Among drummers, Morello was highly respected. When he first arrived in New York in the mid-'50s, his first order of business was to check out all of the local drummers. Stories are still told about how he would approach a drummer and ask about some little technical trick he had seen that drummer pull off. The other drummer, often with a patronizing air, would demonstrate his lick for Joe, who would then say, "I think I see what you're doing. Is this it?' — thereupon playing the drummer's lick back at him faster and cleaner.

When Morello began a three-year stint with Marian McPartland at New York's famed Hickory House in 1952, it gave all the other drummers in town the chance to check out Joe. Many still recall sitting with him at a back table between sets, where he would demonstrate his techniques by playing on a cocktail napkin. But while Morello quickly proved that he had all the chops of a Buddy Rich, he became noted for his restraint, only pulling off his pyrotechnics when it was musically appropriate to do so.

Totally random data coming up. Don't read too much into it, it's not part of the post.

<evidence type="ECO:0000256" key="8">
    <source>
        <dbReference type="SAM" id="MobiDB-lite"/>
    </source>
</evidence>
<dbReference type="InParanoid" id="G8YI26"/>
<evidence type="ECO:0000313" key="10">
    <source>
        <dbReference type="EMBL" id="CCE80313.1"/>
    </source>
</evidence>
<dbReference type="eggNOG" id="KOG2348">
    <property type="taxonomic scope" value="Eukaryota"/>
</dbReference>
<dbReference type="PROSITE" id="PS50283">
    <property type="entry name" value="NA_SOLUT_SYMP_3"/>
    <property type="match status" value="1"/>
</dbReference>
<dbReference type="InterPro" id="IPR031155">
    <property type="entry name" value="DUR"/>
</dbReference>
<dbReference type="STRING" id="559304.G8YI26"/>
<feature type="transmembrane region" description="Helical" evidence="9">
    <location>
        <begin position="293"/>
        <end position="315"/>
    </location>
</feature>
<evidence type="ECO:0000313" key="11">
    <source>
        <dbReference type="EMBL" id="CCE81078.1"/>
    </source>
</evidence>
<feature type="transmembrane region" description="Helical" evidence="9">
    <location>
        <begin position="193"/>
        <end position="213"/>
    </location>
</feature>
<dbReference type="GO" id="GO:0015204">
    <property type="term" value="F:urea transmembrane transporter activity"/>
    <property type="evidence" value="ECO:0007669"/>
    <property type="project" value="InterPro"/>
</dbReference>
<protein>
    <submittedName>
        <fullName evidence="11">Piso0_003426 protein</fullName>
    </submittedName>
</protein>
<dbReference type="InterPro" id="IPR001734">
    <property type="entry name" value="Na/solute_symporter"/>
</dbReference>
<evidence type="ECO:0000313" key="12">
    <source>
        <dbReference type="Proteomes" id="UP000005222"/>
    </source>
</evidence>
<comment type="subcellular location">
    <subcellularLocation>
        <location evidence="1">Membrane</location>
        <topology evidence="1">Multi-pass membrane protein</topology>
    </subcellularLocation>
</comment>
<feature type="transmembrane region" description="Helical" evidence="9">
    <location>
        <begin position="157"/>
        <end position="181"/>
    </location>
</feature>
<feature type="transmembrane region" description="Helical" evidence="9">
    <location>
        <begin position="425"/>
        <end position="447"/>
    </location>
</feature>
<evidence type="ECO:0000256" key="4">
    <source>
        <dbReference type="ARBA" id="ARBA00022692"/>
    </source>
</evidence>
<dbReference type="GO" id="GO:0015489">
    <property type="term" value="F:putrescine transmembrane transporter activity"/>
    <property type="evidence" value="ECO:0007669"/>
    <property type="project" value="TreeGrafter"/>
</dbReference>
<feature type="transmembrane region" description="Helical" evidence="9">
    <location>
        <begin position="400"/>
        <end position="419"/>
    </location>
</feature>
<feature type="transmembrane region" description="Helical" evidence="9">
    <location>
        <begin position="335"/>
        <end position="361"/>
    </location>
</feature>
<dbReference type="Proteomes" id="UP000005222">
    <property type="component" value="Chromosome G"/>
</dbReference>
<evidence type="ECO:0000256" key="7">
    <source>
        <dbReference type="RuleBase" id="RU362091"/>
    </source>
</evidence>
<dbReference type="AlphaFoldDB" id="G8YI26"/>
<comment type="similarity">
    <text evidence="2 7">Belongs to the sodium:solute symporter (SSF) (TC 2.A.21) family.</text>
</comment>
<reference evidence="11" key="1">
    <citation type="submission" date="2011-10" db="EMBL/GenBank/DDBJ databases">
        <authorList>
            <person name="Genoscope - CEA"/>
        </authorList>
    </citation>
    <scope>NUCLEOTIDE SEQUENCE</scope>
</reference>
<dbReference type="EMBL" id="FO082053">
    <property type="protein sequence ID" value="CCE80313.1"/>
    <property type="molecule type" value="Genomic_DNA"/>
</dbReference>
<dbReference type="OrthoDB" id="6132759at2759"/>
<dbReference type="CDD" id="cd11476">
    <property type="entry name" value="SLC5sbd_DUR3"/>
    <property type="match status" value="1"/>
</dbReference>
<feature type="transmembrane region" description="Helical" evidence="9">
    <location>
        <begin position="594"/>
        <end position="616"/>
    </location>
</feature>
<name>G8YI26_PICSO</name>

Morello joined Dave Brubeck in 1955, for what was to become a 12-year association. About the same time, he had offers from both Benny Goodman and
Tommy Dorsey, but he turned them down to go with Brubeck. "At the time," Joe says, "it looked to me as if big bands were on the way out. So it seemed to make more sense to go with Dave." It was a wise decision, as history has borne out. The Brubeck Quartet was the perfect setting for Morello to develop and display his unique approach, and during those years he repeatedly won the "best drummer" award in down beat, Metronome, and Playboy jazz polls.

During his tenure with Brubeck, Morello also became involved with the Dick Schory Percussion Pops Orchestra, with whom he recorded a couple of albums on RCA. After one of those sessions, Schory remarked to Morello, "It's about time you made your own record." The RCA executives agreed, and sessions were set up in June 1961.

"We took the title of the album, It's About Time [LPM-2486] from Schory's comment," Morello recalls. "Then we decided that we would only do songs that had the word 'time' in the title." Interestingly enough, despite the title of the album and the reputation Joe had for his expertise with unusual time signatures, there was very little of that type of playing on the record. "I wanted to do straight-ahead things on my album," Joe explains, "because I was doing so much of that other stuff with the Quartet. I wanted this album to be a whole different concept."